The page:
Grief Has No Timetable

It seems strange that after five and a half years of pouring my heart and my grief out onto this blog, I no longer feel comfortable talking about my upsurges of sadness. Grief has no timetable, of course, but still, it seems self-indulgent to continue writing about my sadness, which is one of the reasons I haven’t been saying much the past few days.

This should be a good time for me — after six months and four days of being without a car, I finally got my bug back, newly restored, and it looks wonderful. Now I’m planning a trip across the southernmost part of the country beginning in the middle of December, which will be a fabulous adventure. I even got an invitation from an old friend to spend Christmas with her.

And yet, here I sit, with tears clouding my vision.

I have no idea Broken-heartedwhat brought on this particular bout of sadness, though it might have something to do with my car.  When my Beetle was in the auto body shop, I didn’t have to worry about anything except getting the car back — it’s as if my life were on hiatus — and now unpalatable truths are descending on me once more. Without a way to get there, I didn’t have to accept that I’m not going home to Jeff, but now that my bug is back in my possession, here it is again, the awful truth of my life — that he is gone and I will never be going home to him.  It could be that after five years of living as if I were well off, another unpleasant truth is sinking in — I will have to go back to work one day. (I haven’t worked in many years. First I took care of Jeff, and then my dad.)  Since I’ve been sitting here lamenting to myself that “it’s not fair,” it’s possible the sadness has to do with being around so many women who have been married for four decades or more, which reminds me that I didn’t have that same opportunity.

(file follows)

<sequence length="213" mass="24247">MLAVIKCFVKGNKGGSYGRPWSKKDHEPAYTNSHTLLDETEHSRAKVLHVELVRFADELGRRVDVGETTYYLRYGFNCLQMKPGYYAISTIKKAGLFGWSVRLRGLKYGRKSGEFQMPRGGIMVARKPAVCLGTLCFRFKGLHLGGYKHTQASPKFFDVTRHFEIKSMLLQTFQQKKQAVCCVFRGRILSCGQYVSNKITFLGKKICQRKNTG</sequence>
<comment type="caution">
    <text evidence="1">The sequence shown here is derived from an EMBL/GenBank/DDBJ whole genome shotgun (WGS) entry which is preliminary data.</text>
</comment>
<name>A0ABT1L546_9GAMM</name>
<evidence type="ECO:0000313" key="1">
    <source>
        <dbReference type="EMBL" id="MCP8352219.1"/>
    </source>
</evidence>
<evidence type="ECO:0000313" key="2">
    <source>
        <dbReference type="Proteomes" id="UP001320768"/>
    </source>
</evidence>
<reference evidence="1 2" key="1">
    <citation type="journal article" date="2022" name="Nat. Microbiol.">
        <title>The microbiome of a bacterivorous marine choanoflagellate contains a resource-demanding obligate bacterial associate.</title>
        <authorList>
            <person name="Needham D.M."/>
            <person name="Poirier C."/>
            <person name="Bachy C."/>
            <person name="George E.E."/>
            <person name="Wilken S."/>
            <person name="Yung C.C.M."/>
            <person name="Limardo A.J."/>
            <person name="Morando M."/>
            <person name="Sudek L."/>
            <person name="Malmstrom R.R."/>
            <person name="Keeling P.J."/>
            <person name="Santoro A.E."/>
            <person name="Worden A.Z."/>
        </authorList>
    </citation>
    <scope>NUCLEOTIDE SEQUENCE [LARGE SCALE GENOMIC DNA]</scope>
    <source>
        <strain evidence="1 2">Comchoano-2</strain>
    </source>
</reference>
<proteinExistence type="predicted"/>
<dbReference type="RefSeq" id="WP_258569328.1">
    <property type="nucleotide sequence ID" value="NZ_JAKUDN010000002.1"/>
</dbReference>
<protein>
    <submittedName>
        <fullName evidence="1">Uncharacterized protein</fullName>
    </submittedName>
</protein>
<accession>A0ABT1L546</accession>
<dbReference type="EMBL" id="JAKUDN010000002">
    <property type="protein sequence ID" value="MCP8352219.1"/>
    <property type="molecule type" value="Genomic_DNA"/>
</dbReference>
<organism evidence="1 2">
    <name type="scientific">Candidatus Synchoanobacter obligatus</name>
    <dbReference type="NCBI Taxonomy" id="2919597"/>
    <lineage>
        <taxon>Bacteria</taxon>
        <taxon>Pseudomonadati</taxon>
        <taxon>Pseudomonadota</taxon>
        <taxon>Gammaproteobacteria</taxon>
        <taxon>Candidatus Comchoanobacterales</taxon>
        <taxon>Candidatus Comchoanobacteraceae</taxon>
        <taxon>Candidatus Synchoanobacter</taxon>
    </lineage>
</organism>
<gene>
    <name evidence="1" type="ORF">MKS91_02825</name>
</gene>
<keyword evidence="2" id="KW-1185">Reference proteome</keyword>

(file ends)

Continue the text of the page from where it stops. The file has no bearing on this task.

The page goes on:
More probably, it’s simply time. I go for longer and longer periods without thinking about Jeff, go for several weeks without any sort of grief flashback, but I can never fill the emptiness inside where half my life was amputated. And sometimes the pressure of his goneness builds, pushing sorrow to the surface of consciousness.

I do well on my own. After all, I managed to clear out our home and get here to this town 1000 miles from where he and I lived. I took care of my father, and cleared out his house in preparation for sale. I arranged to get my car restored, took trips even though I didn’t have personal transportation, and . . . well, you know all I’ve done. I’ve certainly made no secret of it.

But still, I have times where I yearn to see Jeff one more time. Yearn to talk with him. Yearn for his smile. (I find myself being greedy for compliments or thoughtfulness from acquaintances, and it’s not hard to figure out what that’s about. I can’t get a single word or smile of approbation from the one person from whom I would like a nod of approval, so I try to fill that lack however I can.)

I’m debating whether to keep this post to myself. It sounds too whiny and ungrateful, but it is also my truth — no matter how long he’s been gone, no matter how well I do on my own, I still miss him, and for as long as I am on this earth, I always will.

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(Pat Bertram is the author of the suspense novels Light Bringer, More Deaths Than One, A Spark of Heavenly Fire, and Daughter Am I. Bertram is also the author of Grief: The Great Yearning, “an exquisite book, wrenching to read, and at the same time full of profound truths.”)